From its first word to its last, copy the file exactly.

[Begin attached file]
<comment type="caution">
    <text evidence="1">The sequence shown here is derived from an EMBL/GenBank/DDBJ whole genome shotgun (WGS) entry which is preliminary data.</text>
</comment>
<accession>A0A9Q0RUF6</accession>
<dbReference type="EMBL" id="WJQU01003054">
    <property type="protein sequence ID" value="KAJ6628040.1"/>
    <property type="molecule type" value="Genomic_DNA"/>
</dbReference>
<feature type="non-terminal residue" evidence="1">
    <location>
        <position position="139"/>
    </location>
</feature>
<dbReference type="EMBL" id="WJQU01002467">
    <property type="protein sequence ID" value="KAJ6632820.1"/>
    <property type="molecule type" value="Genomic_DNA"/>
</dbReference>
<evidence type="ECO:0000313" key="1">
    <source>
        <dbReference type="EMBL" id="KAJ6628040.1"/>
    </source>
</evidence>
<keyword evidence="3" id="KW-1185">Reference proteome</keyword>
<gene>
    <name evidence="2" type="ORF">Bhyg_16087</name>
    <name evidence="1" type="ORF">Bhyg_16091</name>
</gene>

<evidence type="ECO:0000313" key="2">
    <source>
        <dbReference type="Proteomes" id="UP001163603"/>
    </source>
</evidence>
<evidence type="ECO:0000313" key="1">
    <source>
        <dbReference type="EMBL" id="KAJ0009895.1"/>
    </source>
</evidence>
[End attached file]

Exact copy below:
<comment type="caution">
    <text evidence="1">The sequence shown here is derived from an EMBL/GenBank/DDBJ whole genome shotgun (WGS) entry which is preliminary data.</text>
</comment>
<accession>A0A9Q0RUF6</accession>
<dbReference type="EMBL" id="WJQU01003054">
    <property type="protein sequence ID" value="KAJ6628040.1"/>
    <property type="molecule type" value="Genomic_DNA"/>
</dbReference>
<feature type="non-terminal residue" evidence="1">
    <location>
        <position position="139"/>
    </location>
</feature>
<dbReference type="EMBL" id="WJQU01002467">
    <property type="protein sequence ID" value="KAJ6632820.1"/>
    <property type="molecule type" value="Genomic_DNA"/>
</dbReference>
<evidence type="ECO:0000313" key="1">
    <source>
        <dbReference type="EMBL" id="KAJ6628040.1"/>
    </source>
</evidence>
<keyword evidence="3" id="KW-1185">Reference proteome</keyword>
<gene>
    <name evidence="2" type="ORF">Bhyg_16087</name>
    <name evidence="1" type="ORF">Bhyg_16091</name>
</gene>

<evidence type="ECO:0000313" key="2">
    <source>
        <dbReference type="Proteomes" id="UP001163603"/>
    </source>
</evidence>
<evidence type="ECO:0000313" key="1">
    <source>
        <dbReference type="EMBL" id="KAJ0009895.1"/>
    </source>
</evidence>